The Biblical record is a continuing plea for the people of God to take a stand for one thing or another.
Joshua told Israel: “Choose you this day whom you will serve whether the gods of your fathers or the gods of Amorites in whose land you dwell, but as for me and my house we will serve the Lord,” Joshua 24:15.
Elijah did the same. He challenged his people to take a stand. Here are his words: “How long will you halt between two opinions? If the LORD is God, follow him; but if Baal is God, follow him." But the people said nothing (1 Kings 18:21).
The reply of the Israelites cannot, must not, be the reply of our nation and church at the expense of Black America any longer.
Like Amos says: Let judgment — meaning let your analysis, your belief, your discernment of every man or women — roll down as waters and righteousness as a mighty stream. Our religion, if we are religious at all, must never be divorced from justice, our piety must not be divorced from kindness, nor our sacrifice from mercy.
Looking beyond the story of Amos, we can look at the example of Jesus Christ. Jesus, Himself a victim of brutality and injustice, demonstrated His great love by dying for all people who are on the slippery slopes of sin, prejudice, brutality, and injustice. He addressed the perpetual pandemic of racism, brutality, and injustice to show us a better way through love, hope, and grace.
Systemic racism within our church, community, and our own hearts must be challenged and addressed. Policies and procedures that perpetuate racism must be crucified and laid to rest if we are to have hope for a glorious resurrection in our nation, communities, and church. If the communities we live in are going to succeed against the evil injustices that black people face, collaboration is a must and not an option.
In the wake of this senseless tragedy, what’s my recommendation?
Any recommendation must be more than the gripping emotion of seeing a breathless man on the ground in the clutches of a death grip. Feelings and emotions get the juices flowing, but they dissipate once the next crisis comes along; It must be more than some stirring event. I’ve witnessed hundreds of such events over the course of ministry. Even inspiring events have a short shelf life. Memories fade over time. It must be more than policies; too many policies are voted and then promptly forgotten for other more pressing priorities.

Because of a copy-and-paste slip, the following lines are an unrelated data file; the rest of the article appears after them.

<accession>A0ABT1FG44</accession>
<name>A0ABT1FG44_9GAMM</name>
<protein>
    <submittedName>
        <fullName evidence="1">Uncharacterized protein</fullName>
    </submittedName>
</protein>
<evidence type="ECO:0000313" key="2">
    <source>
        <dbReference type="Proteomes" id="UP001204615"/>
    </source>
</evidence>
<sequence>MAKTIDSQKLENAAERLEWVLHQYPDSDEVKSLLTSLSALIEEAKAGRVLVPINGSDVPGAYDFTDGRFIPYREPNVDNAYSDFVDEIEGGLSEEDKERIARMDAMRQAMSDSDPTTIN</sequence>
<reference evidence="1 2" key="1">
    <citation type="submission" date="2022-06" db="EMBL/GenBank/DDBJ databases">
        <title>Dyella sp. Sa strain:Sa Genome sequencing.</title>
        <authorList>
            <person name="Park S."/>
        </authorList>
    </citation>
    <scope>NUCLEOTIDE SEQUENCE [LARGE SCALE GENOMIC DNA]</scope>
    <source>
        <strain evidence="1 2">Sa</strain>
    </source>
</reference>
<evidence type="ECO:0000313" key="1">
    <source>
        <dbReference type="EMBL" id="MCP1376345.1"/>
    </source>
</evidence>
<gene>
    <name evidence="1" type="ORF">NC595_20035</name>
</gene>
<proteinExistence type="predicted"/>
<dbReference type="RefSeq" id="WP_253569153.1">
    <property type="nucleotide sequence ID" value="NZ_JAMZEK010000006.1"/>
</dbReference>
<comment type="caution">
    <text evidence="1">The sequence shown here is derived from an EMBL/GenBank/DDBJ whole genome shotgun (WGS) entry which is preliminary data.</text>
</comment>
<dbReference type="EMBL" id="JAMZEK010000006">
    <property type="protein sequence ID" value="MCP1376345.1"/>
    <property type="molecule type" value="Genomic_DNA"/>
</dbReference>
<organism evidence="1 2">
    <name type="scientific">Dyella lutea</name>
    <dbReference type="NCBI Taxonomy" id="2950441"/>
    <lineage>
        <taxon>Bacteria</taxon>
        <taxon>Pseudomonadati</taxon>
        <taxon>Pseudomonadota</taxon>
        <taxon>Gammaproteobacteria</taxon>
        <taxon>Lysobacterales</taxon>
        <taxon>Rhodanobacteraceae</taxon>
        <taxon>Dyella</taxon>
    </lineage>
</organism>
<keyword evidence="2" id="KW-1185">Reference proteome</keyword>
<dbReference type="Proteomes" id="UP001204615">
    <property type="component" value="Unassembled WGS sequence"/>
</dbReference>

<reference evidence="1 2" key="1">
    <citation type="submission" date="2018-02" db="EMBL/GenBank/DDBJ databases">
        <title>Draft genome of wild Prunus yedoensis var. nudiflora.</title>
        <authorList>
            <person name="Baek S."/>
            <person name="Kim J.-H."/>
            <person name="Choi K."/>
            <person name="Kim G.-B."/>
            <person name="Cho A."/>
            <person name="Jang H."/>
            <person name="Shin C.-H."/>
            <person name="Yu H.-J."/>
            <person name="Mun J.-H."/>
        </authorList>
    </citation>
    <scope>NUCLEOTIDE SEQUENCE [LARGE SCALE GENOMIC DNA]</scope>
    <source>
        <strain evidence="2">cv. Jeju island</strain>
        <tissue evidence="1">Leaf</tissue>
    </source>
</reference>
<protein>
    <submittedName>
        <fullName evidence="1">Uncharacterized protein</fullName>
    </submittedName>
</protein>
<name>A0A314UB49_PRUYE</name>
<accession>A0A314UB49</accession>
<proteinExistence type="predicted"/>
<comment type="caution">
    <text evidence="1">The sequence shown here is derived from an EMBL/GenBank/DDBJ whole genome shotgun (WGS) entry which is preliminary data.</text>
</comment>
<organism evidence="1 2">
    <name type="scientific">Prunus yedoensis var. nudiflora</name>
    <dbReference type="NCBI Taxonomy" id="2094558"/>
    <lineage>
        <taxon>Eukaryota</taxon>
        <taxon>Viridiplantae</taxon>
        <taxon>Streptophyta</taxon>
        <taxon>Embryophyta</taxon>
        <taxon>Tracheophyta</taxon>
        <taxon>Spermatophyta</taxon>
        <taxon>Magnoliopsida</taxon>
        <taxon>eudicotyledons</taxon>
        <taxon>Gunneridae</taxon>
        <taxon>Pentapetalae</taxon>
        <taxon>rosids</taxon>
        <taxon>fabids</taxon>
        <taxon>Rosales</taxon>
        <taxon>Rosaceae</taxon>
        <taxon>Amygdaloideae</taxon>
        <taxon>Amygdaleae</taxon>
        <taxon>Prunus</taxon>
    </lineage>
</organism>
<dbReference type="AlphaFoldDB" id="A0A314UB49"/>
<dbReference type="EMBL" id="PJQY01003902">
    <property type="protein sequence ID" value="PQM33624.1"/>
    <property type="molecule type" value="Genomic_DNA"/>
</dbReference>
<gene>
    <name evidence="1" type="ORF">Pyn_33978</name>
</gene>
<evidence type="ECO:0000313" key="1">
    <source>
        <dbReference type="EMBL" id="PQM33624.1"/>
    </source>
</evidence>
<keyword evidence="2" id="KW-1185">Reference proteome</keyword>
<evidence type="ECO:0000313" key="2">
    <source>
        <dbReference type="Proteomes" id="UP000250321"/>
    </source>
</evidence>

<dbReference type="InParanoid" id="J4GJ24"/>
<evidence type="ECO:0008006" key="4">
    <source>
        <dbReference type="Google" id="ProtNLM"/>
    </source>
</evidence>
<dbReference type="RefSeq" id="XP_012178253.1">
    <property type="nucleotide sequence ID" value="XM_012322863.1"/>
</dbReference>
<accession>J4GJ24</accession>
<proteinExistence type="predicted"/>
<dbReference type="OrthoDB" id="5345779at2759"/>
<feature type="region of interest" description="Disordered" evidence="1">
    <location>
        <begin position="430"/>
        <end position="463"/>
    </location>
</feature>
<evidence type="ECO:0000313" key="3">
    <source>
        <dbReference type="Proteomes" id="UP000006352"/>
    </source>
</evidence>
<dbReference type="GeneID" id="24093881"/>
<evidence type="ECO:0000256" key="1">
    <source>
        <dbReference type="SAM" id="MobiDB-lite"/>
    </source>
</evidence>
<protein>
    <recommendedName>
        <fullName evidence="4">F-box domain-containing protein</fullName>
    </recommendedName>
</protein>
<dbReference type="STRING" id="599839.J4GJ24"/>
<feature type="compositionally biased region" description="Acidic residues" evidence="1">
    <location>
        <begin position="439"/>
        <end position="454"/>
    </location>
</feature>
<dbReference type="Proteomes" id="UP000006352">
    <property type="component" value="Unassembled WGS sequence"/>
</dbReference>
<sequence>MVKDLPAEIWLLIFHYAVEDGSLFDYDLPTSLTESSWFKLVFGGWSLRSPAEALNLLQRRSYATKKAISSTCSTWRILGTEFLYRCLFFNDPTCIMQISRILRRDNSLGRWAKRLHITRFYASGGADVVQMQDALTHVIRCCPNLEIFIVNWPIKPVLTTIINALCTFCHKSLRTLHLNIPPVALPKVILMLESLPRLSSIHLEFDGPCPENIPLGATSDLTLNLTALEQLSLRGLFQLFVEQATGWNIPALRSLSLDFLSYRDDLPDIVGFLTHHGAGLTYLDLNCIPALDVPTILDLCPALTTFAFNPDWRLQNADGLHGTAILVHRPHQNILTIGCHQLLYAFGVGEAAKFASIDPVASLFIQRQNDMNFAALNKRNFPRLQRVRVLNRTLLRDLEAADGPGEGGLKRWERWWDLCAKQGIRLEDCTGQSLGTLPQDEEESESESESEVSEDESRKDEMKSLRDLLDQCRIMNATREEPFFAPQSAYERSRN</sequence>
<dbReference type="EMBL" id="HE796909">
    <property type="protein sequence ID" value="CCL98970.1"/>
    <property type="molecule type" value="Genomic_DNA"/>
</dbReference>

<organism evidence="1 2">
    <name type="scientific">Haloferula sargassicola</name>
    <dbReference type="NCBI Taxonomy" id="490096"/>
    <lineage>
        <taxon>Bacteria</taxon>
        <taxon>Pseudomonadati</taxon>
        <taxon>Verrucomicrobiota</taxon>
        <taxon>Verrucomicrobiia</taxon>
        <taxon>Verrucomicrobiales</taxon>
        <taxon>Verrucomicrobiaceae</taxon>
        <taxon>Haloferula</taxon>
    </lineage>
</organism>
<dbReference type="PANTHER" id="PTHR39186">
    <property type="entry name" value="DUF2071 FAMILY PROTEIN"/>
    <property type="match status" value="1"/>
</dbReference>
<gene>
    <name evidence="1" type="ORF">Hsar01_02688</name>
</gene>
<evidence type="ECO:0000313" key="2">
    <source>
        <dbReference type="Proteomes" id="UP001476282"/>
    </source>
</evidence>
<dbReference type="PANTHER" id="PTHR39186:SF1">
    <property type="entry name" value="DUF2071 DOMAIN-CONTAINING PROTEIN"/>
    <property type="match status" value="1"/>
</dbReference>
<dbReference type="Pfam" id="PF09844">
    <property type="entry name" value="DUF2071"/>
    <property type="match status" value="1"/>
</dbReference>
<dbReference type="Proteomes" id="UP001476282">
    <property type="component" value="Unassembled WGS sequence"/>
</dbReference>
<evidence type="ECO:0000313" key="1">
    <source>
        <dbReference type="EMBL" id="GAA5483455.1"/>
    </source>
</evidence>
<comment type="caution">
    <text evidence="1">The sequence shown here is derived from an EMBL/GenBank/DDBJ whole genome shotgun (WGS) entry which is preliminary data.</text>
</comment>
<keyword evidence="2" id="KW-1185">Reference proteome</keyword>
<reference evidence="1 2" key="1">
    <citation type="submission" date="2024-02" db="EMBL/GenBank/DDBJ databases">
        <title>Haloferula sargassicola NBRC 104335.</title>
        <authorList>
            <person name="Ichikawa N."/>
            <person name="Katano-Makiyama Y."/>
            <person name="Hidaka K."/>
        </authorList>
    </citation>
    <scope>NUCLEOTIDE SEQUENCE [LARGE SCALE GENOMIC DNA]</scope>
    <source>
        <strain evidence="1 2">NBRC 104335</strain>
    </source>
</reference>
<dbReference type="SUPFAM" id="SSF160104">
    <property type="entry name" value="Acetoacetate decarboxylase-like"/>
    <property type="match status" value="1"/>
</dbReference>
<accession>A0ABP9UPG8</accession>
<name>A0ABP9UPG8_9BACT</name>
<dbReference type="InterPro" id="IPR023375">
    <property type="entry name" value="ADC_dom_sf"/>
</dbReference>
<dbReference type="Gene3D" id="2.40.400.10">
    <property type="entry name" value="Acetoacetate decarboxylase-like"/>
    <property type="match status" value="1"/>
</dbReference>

What we need is a conversation and a strategy that wraps together the best ideas we can come with into a package that can help us all work together in a systematic way.
What I recommend, on behalf of the Regional Advisory Committee, is for an ongoing diversity conversation and resulting strategy for the conference that helps us to (1) replace prideful ego with the full outpouring of the Holy Spirit, (2) communicate more effectively and authentically with cultures far different than our own, and (3) implement those creative church ideas and practices that have been demonstrated to work, with positive impact, in other places.
Such a diversity strategy will involve clear assignment of responsibilities and periodic progress reports that will clearly track a progressive change of culture within our congregations, schools and committee rooms. A diversity strategy for a church differs from that of a business. We have a moral responsibility.
May God give us all the desire to come into the unity as described in John 17:23 — “that they may be made perfect in one, that the world may know . . .”
EuGene Lewis serves as Washington Conference Regional Ministries director and Emerald City Community SDA Church senior pastor. Lewis describes his responsibility as: “Sometimes prophet, speaking on behalf of the conference and its policies and procedures to the people, and sometimes priest, speaking on behalf of the people—their practical needs and concerns—to the conference.” Lewis represents the official voice of the Regional Advisory Committee (comprised on African American pastors and elders) to Washington Conference Executive Committee, the governing board of the Seventh-day Adventist Church in western Washington.